Boys And Girls Can't Be Just Friends, According to Science
Having good clean fun on the playground is harder than it may seem. According to a new study, boys and girls as young as 11 feel pressured to go from "just friends" to "boyfriend-girlfriend." The study, led by Professor Emma Renold at Cardiff University in collaboration with the NSPCC, also found that children felt they had to conform to strict gender roles to fit in.
Researchers interviewed 125 children aged 10, 11, and 12 in this qualitative study looking at the sexualized environment pre-teens live in. This methodology was chosen to put children's voices and experiences at the forefront. "Because when it comes to sexuality," explained Professor Renold, "children’s views have either been absent, sidelined, ignored, sensationalized, or simplified in popular debate."
One boy who was interviewed explained how he pretended his best friend Alice was his cousin for an entire school year to avoid "heterosexual teasing." This teasing is part of a boyfriend-girlfriend culture that is almost impossible to ignore. Professor Renold explained:
Children are actively learning everyday about the contradictory and often confusing ways in which gender and sexuality shape who they are, how they feel in their bodies, what they can do, where they can go, how they relate to others and how others relate to them.
The majority of the children interviewed reported that being in a relationship elevated "social status and popularity," while being single spelled social exclusion. One boy said it was a "virtual rule" that "if you had a girlfriend you were marked out as cool, if you didn't you were a chav."
Being in a relationship helped elevate "social status and popularity," while being single spelled social exclusion.
The study also found that children feel pressured to fit into stereotypical gender roles. One girl said she wore heels to look older, and boys as young as 11 said they had started weight training. Both boys and girls reported conforming to gender roles in order to avoid peer pressure rather than simply look good.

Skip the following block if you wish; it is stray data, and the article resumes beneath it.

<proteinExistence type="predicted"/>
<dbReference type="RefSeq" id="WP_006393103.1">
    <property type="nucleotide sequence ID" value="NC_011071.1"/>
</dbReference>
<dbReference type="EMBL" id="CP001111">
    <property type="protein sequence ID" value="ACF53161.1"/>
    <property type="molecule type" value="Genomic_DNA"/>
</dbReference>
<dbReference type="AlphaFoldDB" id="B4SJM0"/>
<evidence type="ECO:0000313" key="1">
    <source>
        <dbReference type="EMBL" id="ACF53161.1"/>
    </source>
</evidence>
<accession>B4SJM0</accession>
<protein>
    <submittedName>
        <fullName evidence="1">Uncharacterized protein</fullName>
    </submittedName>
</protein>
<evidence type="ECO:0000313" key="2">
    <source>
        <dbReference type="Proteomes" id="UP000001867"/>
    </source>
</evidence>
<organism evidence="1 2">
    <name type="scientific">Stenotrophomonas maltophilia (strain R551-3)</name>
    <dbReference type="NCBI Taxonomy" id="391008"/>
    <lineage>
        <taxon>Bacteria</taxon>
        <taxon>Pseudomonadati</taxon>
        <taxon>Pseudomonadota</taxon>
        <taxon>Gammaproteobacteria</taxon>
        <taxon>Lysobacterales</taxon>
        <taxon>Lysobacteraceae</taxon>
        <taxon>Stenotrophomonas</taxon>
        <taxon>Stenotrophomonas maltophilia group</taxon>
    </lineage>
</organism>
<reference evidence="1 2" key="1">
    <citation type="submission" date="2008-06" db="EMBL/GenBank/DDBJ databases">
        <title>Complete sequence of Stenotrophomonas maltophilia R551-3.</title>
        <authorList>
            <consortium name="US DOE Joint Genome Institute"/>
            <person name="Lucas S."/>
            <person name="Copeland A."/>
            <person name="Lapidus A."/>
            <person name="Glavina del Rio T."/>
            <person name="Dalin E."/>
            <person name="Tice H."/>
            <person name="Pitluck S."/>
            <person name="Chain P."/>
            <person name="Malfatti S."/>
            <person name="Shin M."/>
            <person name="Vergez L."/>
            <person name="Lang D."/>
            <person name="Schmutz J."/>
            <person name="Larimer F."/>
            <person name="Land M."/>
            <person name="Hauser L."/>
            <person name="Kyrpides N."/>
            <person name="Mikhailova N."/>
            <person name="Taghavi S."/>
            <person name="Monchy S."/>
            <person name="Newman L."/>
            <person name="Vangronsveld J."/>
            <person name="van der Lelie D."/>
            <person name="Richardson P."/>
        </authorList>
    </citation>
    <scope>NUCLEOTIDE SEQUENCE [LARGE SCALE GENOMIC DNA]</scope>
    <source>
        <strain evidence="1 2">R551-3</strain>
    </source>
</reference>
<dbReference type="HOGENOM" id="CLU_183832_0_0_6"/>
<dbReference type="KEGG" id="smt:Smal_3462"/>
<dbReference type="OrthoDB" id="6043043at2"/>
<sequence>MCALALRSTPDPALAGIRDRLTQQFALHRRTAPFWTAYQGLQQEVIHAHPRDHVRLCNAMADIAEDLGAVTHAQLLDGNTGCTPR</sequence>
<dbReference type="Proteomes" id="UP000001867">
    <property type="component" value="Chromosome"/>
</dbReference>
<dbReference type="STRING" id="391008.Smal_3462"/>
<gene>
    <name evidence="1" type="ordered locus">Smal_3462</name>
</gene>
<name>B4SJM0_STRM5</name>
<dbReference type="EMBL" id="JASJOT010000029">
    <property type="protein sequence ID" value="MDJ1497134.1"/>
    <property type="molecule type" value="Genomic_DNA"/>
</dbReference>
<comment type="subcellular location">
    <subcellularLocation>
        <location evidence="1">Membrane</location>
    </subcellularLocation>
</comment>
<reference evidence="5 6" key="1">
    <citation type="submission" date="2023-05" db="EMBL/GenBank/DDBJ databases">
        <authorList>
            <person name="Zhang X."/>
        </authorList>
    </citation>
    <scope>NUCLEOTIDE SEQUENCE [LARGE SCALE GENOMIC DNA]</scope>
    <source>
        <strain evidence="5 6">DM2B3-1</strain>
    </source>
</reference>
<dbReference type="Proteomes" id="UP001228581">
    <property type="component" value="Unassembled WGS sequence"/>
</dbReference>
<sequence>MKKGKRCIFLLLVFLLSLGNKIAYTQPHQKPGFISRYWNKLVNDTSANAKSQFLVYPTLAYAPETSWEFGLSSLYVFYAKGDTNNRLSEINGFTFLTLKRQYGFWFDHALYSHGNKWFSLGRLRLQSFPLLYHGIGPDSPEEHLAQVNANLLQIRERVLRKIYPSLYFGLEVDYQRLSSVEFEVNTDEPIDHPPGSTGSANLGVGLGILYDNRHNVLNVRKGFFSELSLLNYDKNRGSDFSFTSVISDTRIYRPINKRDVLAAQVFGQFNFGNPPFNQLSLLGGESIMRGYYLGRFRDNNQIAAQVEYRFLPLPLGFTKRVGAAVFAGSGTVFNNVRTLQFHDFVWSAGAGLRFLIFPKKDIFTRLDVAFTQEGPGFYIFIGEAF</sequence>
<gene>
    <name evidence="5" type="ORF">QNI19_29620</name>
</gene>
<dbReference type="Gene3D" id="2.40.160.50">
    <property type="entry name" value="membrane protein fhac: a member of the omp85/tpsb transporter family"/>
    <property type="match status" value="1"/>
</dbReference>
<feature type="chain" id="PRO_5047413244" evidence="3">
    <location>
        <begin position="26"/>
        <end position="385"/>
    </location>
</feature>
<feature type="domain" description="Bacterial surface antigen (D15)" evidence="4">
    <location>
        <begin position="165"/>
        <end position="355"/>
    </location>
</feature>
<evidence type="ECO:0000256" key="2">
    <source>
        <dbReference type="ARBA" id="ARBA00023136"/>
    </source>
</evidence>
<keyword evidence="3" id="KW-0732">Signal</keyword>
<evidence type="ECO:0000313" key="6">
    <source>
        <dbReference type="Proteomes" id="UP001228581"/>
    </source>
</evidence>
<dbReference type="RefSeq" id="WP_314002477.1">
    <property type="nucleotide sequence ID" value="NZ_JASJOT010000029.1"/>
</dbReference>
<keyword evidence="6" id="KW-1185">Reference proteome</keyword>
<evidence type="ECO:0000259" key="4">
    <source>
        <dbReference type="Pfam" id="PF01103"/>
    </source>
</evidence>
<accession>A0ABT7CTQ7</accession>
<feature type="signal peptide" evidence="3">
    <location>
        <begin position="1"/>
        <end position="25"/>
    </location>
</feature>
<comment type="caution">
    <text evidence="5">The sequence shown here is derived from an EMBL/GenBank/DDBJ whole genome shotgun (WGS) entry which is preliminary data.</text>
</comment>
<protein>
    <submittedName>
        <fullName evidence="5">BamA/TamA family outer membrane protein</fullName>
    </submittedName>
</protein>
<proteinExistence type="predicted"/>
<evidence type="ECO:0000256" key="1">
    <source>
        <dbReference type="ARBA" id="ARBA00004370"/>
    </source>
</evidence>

Girls felt more pressure than boys to couple up — they talked about it as part of being a "normal girl"and "something you had to get used to." The study also found a sneaky double standard operates, where girls are "frigid" if they don't want a boyfriend and a "slut" if they talk about it.
Girls are "frigid" if they don't want a boyfriend and a "slut" if they talk about it.
So how do we take these findings and stop the playground pressures? Professor Renold says:
"It wouldn’t make sense just to address this risk by banning magazines advertising high heels for pre-teen girls or tightening up on the age laws of gym membership — it would involve a much broader intervention around physical safety and peer violence, as well as combatting gender and sexual stereotypes."
Contrary to what the media may tell us, many girls actually prefer wearing loose, comfortable clothing, argues Renold. Steph, age 12, summed it up: "If I don’t feel good about myself, the last thing I am going to do is draw attention to myself by wearing rude stuff." One of the girls in the study said, "I feel pushed to be a girl." Our sexist society still has a long way to go.
Image: Rolands Lakis/Flickr